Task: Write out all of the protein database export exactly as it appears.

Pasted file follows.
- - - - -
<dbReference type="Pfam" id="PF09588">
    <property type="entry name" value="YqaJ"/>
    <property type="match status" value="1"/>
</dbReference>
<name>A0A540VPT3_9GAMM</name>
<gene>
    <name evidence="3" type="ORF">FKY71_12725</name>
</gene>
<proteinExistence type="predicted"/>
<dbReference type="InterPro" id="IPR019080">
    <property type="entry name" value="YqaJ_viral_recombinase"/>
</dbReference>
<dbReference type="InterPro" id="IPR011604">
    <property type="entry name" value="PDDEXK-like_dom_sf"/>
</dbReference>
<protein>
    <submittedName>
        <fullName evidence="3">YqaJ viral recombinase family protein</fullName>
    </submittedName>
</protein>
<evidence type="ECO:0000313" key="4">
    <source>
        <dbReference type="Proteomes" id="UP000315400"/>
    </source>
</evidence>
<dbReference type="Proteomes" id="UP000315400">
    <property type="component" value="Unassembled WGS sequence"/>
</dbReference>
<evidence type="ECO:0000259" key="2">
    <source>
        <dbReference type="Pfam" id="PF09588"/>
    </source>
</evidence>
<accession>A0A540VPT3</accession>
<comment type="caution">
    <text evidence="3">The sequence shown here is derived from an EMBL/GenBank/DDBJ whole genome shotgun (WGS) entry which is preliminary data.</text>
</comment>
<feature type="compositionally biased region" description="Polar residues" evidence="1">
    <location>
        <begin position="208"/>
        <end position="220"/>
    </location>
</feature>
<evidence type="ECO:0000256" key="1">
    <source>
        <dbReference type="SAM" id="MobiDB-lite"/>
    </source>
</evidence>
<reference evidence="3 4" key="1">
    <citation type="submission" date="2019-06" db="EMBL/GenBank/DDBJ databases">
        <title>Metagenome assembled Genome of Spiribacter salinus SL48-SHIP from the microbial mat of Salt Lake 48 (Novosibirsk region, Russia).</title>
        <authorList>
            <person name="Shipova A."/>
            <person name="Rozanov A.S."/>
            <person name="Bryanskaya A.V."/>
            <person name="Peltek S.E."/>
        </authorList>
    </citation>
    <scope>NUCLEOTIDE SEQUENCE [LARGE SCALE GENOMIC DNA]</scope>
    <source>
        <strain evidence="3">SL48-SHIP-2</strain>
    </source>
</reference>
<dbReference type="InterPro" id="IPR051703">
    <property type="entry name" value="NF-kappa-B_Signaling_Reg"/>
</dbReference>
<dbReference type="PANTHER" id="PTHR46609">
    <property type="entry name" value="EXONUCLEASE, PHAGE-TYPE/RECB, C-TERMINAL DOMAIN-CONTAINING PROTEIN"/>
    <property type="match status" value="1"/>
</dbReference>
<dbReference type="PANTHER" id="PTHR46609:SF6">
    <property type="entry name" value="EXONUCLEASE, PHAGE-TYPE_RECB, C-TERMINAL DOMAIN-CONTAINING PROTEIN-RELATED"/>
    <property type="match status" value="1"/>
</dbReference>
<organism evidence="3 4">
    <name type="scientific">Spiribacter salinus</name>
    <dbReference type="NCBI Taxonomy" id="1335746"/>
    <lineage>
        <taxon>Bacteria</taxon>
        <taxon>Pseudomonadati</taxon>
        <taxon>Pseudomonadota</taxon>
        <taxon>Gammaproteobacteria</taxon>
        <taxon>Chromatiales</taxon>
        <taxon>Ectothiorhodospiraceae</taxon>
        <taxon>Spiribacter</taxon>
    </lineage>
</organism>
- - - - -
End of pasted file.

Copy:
<dbReference type="Pfam" id="PF09588">
    <property type="entry name" value="YqaJ"/>
    <property type="match status" value="1"/>
</dbReference>
<name>A0A540VPT3_9GAMM</name>
<gene>
    <name evidence="3" type="ORF">FKY71_12725</name>
</gene>
<proteinExistence type="predicted"/>
<dbReference type="InterPro" id="IPR019080">
    <property type="entry name" value="YqaJ_viral_recombinase"/>
</dbReference>
<dbReference type="InterPro" id="IPR011604">
    <property type="entry name" value="PDDEXK-like_dom_sf"/>
</dbReference>
<protein>
    <submittedName>
        <fullName evidence="3">YqaJ viral recombinase family protein</fullName>
    </submittedName>
</protein>
<evidence type="ECO:0000313" key="4">
    <source>
        <dbReference type="Proteomes" id="UP000315400"/>
    </source>
</evidence>
<dbReference type="Proteomes" id="UP000315400">
    <property type="component" value="Unassembled WGS sequence"/>
</dbReference>
<evidence type="ECO:0000259" key="2">
    <source>
        <dbReference type="Pfam" id="PF09588"/>
    </source>
</evidence>
<accession>A0A540VPT3</accession>
<comment type="caution">
    <text evidence="3">The sequence shown here is derived from an EMBL/GenBank/DDBJ whole genome shotgun (WGS) entry which is preliminary data.</text>
</comment>
<feature type="compositionally biased region" description="Polar residues" evidence="1">
    <location>
        <begin position="208"/>
        <end position="220"/>
    </location>
</feature>
<evidence type="ECO:0000256" key="1">
    <source>
        <dbReference type="SAM" id="MobiDB-lite"/>
    </source>
</evidence>
<reference evidence="3 4" key="1">
    <citation type="submission" date="2019-06" db="EMBL/GenBank/DDBJ databases">
        <title>Metagenome assembled Genome of Spiribacter salinus SL48-SHIP from the microbial mat of Salt Lake 48 (Novosibirsk region, Russia).</title>
        <authorList>
            <person name="Shipova A."/>
            <person name="Rozanov A.S."/>
            <person name="Bryanskaya A.V."/>
            <person name="Peltek S.E."/>
        </authorList>
    </citation>
    <scope>NUCLEOTIDE SEQUENCE [LARGE SCALE GENOMIC DNA]</scope>
    <source>
        <strain evidence="3">SL48-SHIP-2</strain>
    </source>
</reference>
<dbReference type="InterPro" id="IPR051703">
    <property type="entry name" value="NF-kappa-B_Signaling_Reg"/>
</dbReference>
<dbReference type="PANTHER" id="PTHR46609">
    <property type="entry name" value="EXONUCLEASE, PHAGE-TYPE/RECB, C-TERMINAL DOMAIN-CONTAINING PROTEIN"/>
    <property type="match status" value="1"/>
</dbReference>
<dbReference type="PANTHER" id="PTHR46609:SF6">
    <property type="entry name" value="EXONUCLEASE, PHAGE-TYPE_RECB, C-TERMINAL DOMAIN-CONTAINING PROTEIN-RELATED"/>
    <property type="match status" value="1"/>
</dbReference>
<organism evidence="3 4">
    <name type="scientific">Spiribacter salinus</name>
    <dbReference type="NCBI Taxonomy" id="1335746"/>
    <lineage>
        <taxon>Bacteria</taxon>
        <taxon>Pseudomonadati</taxon>
        <taxon>Pseudomonadota</taxon>
        <taxon>Gammaproteobacteria</taxon>
        <taxon>Chromatiales</taxon>
        <taxon>Ectothiorhodospiraceae</taxon>
        <taxon>Spiribacter</taxon>
    </lineage>
</organism>